THERE CAN BE little doubt that the sudden and substantial increase in the price of oil has given rise to some real and important problems for many countries and for the world economy as a whole. For more than half a century prior to 1973, the world economy was used to and based on the assumption of cheap energy. The changes that occurred during the 1970s have destroyed that assumption. Now the world economy is in the throes of adjustment to the new situation. Like any other adjustment, it involves some painful decisions. It is decidedly in the interest of all concerned to search for solutions and arrangements that would minimize the cost of adjustment and alleviate the burden on those least capable of carrying it.
In his Outlook article of March 16, Peter G. Peterson has made a contribution in that direction. As a member of the Brandt Commission and as one with extensive experience in international financial and development issues, Peterson is eminently qualified for the task. He proposed an international conference of developed, developing and oil-exporting countries, with an agenda limited to oil and related issues, to work out a "concordat" -- a package agreement covering oil supplies and prices, conservation measures and major investments in energy, exploration and development in the developing countries.
Peterson's ideas are worthy of the most careful consideration. It is hoped that the following observations will clarify some of the principal issues involved:
1. The idea of an international conference limited to petroleum has little chance of success. The oil-exporting countries would be reluctant to see their product, out of all the products moving in international trade, singled out for a "concordat" that would limit their freedom of action with respect to supplies and prices. Their position on this point is not different from that of other countries. Copper, rubber or tin producers, to mention a few important commodities, would not submit to an international regime that would impose restrictions on their ability to formulate pricing and output policies on the basis of their national self-interest. Similarly, the United States, Canada, Australia or Argentina, the major wheat producers, would certainly reject out of hand such an approach to wheat production and prices. It is not clear why oil producers should be expected to accept a formula that is not applicable to other products and commodities. If Peterson's idea is to be accepted, it should be part of a more general approach to the major internationally traded commodities.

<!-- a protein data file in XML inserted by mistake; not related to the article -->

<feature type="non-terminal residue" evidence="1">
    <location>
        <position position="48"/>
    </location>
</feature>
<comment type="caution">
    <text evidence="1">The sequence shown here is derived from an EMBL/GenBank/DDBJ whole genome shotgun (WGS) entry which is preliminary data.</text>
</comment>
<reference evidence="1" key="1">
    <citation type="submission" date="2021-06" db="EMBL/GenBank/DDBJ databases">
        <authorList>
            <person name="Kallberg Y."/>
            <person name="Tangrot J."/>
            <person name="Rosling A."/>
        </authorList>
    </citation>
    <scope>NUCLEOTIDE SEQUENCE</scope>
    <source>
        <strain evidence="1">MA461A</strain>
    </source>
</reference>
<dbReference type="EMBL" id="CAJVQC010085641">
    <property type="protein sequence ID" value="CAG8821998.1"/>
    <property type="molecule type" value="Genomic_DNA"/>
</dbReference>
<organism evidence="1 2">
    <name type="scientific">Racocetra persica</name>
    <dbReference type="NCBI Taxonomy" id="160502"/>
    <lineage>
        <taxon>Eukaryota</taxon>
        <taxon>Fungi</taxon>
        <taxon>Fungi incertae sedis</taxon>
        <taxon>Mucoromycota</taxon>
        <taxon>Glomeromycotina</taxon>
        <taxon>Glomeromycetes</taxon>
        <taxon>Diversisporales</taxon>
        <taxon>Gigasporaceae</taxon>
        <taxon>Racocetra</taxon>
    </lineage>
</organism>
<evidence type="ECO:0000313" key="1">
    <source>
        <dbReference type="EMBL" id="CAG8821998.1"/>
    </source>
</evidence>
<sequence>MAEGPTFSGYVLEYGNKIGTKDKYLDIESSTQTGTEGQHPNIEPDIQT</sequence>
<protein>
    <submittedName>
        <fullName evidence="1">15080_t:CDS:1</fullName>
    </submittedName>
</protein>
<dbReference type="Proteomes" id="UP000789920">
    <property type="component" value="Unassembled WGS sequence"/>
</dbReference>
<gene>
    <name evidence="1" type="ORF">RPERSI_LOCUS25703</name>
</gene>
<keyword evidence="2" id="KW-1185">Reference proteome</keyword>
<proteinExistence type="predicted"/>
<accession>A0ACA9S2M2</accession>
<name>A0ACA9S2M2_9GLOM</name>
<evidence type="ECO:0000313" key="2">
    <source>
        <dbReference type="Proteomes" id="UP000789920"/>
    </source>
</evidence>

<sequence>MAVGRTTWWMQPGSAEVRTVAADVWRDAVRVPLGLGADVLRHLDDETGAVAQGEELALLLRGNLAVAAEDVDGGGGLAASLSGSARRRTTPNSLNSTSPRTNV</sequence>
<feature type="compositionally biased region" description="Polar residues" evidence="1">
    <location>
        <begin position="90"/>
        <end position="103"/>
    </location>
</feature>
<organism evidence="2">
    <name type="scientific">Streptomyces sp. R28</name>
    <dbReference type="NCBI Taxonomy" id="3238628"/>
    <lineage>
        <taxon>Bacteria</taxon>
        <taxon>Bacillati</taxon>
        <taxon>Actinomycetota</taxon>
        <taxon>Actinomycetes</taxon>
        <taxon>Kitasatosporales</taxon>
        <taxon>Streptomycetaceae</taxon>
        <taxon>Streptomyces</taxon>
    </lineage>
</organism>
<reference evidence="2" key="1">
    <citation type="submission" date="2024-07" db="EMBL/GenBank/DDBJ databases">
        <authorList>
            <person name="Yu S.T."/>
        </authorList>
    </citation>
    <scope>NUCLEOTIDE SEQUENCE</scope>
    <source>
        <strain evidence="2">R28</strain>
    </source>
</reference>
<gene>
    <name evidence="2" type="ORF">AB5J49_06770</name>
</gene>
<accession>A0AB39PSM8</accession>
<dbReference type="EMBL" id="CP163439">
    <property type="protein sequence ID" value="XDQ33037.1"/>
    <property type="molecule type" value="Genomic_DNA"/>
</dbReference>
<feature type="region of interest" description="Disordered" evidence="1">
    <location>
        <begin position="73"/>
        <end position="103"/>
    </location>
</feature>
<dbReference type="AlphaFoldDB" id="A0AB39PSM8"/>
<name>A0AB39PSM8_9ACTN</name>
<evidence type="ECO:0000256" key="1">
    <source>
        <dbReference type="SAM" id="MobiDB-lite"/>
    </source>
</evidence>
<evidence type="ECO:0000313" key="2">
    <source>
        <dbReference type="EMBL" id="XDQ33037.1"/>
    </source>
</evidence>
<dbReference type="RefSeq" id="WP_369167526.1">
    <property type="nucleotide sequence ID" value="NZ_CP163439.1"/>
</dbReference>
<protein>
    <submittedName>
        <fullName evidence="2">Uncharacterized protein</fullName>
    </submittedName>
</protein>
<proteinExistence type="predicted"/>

2. The oil conference of the type proposed by Peterson would be of primary benefit to the developed countries and a very limited number of developing countries. It should be realized that the great bulk of internationally traded oil is imported by the developed countries. Out of a total trade of about 30 million barrels a day, developed countries account for 26 million barrels or 86 percent, leaving 4 million barrels for imports by developing countries. Moreover, oil imports by developing countries are very unevenly distributed. Twelve developing countries account for as much as 78 percent of those 4 billion barrels. On the other hand, as many as 45 developing countries, including most of the African and least developed countries, do not import more than 5.6 percent of those 4 million barrels. Thus, while the oil import bill is a real problem for countries such as Brazil, South Korea, Turkey, Taiwan, India, Yugoslavia, the Philippines and a few others, it is hardly so for the vast majority of developing countries. They are interested in a wide range of trade and aid issues. This was the basic consideration underlying the agenda of the Conference on International Economic Cooperation and it remains valid for any future North-South dialogue. Oil would constitute only one item among many others on the agenda. Peterson is rightly aware of the difficulties raised by a conference with such a wide-ranging agenda. But, given the proper political will, such difficulties are not insurmountable. Moreover, a broad agenda would creat possibilities of give and take for all countries involved, which is essential for the ultimate success of the conference.
3. Increased security of oil supplies is an issue of legitimate concern to all the oil-importing countries, developing as well as developed. It should be recognized, however, that the oil surplus countries are currently producing at levels far in excess of their current consumption and investment requirements. Moreover, oil is a depletable resource. At the current output levels, the proven reserves of Saudi Arabia, the most richly endowed among the surplus countries, would run out in about 43 years. In the case of other surplus countries , the depletion horizon is nearer. At the same time, the financial assets of these countries are being eroded by high rates of inflation. Under these conditions a barrel of oil in the ground could very well be more advantageous to them than its money worth in the bank. To maintain outputs at current levels for a period sufficiently long to permit significant adjustments, it is obviously not enough to appeal to the sense of responsibility and international solidarity on the part of oil producers. Beyond a certain point, oil countries cannot be expected to act against their own national self-interest. Concrete action has to be taken to make it economically more attractive to produce the extra barrel then to keep it in the ground. This will call for far-reaching changes, not only in the laws and regulations governing foreign investment but, no less improtant, in the political attitudes toward such investments. It is patently irrational to ask the surplus countries to maintain oil output at levels far above their current needs, and at the same time make it difficult for them to invest their surplus funds in equity and real estate assets as a hedge against inflation.